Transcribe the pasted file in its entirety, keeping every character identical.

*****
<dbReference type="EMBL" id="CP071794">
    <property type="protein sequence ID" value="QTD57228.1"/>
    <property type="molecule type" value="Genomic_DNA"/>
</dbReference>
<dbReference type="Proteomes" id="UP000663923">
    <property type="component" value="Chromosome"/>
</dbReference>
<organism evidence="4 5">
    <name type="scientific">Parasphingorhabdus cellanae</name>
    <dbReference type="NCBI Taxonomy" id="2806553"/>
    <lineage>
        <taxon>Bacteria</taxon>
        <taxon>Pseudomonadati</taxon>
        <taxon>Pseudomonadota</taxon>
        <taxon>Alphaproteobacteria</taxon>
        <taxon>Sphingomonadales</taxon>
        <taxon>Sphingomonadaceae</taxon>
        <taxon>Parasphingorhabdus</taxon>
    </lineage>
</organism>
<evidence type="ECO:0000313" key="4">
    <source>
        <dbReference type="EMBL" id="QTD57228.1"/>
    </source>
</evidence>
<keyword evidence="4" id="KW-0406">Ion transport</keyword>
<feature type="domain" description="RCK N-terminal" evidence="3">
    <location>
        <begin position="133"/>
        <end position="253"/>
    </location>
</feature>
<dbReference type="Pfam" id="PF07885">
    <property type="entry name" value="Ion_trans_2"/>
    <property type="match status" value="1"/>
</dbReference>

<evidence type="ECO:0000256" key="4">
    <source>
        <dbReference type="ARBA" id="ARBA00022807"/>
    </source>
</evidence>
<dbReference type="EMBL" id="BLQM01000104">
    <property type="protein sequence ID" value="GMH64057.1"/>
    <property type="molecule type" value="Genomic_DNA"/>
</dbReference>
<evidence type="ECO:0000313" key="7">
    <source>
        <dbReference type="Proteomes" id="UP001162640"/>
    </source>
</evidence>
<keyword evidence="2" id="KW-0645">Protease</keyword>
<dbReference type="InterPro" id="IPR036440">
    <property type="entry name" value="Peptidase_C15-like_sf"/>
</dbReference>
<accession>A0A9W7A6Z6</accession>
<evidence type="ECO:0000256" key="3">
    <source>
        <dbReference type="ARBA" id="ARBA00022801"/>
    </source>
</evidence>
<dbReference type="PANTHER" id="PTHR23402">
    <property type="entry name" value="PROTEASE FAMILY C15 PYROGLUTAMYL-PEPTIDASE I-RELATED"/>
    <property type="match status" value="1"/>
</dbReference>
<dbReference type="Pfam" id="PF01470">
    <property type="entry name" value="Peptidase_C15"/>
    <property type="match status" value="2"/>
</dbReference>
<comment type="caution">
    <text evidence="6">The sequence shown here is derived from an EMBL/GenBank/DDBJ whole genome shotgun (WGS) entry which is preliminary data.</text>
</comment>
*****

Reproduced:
<dbReference type="EMBL" id="CP071794">
    <property type="protein sequence ID" value="QTD57228.1"/>
    <property type="molecule type" value="Genomic_DNA"/>
</dbReference>
<dbReference type="Proteomes" id="UP000663923">
    <property type="component" value="Chromosome"/>
</dbReference>
<organism evidence="4 5">
    <name type="scientific">Parasphingorhabdus cellanae</name>
    <dbReference type="NCBI Taxonomy" id="2806553"/>
    <lineage>
        <taxon>Bacteria</taxon>
        <taxon>Pseudomonadati</taxon>
        <taxon>Pseudomonadota</taxon>
        <taxon>Alphaproteobacteria</taxon>
        <taxon>Sphingomonadales</taxon>
        <taxon>Sphingomonadaceae</taxon>
        <taxon>Parasphingorhabdus</taxon>
    </lineage>
</organism>
<evidence type="ECO:0000313" key="4">
    <source>
        <dbReference type="EMBL" id="QTD57228.1"/>
    </source>
</evidence>
<keyword evidence="4" id="KW-0406">Ion transport</keyword>
<feature type="domain" description="RCK N-terminal" evidence="3">
    <location>
        <begin position="133"/>
        <end position="253"/>
    </location>
</feature>
<dbReference type="Pfam" id="PF07885">
    <property type="entry name" value="Ion_trans_2"/>
    <property type="match status" value="1"/>
</dbReference>

<evidence type="ECO:0000256" key="4">
    <source>
        <dbReference type="ARBA" id="ARBA00022807"/>
    </source>
</evidence>
<dbReference type="EMBL" id="BLQM01000104">
    <property type="protein sequence ID" value="GMH64057.1"/>
    <property type="molecule type" value="Genomic_DNA"/>
</dbReference>
<evidence type="ECO:0000313" key="7">
    <source>
        <dbReference type="Proteomes" id="UP001162640"/>
    </source>
</evidence>
<keyword evidence="2" id="KW-0645">Protease</keyword>
<dbReference type="InterPro" id="IPR036440">
    <property type="entry name" value="Peptidase_C15-like_sf"/>
</dbReference>
<accession>A0A9W7A6Z6</accession>
<evidence type="ECO:0000256" key="3">
    <source>
        <dbReference type="ARBA" id="ARBA00022801"/>
    </source>
</evidence>
<dbReference type="PANTHER" id="PTHR23402">
    <property type="entry name" value="PROTEASE FAMILY C15 PYROGLUTAMYL-PEPTIDASE I-RELATED"/>
    <property type="match status" value="1"/>
</dbReference>
<dbReference type="Pfam" id="PF01470">
    <property type="entry name" value="Peptidase_C15"/>
    <property type="match status" value="2"/>
</dbReference>
<comment type="caution">
    <text evidence="6">The sequence shown here is derived from an EMBL/GenBank/DDBJ whole genome shotgun (WGS) entry which is preliminary data.</text>
</comment>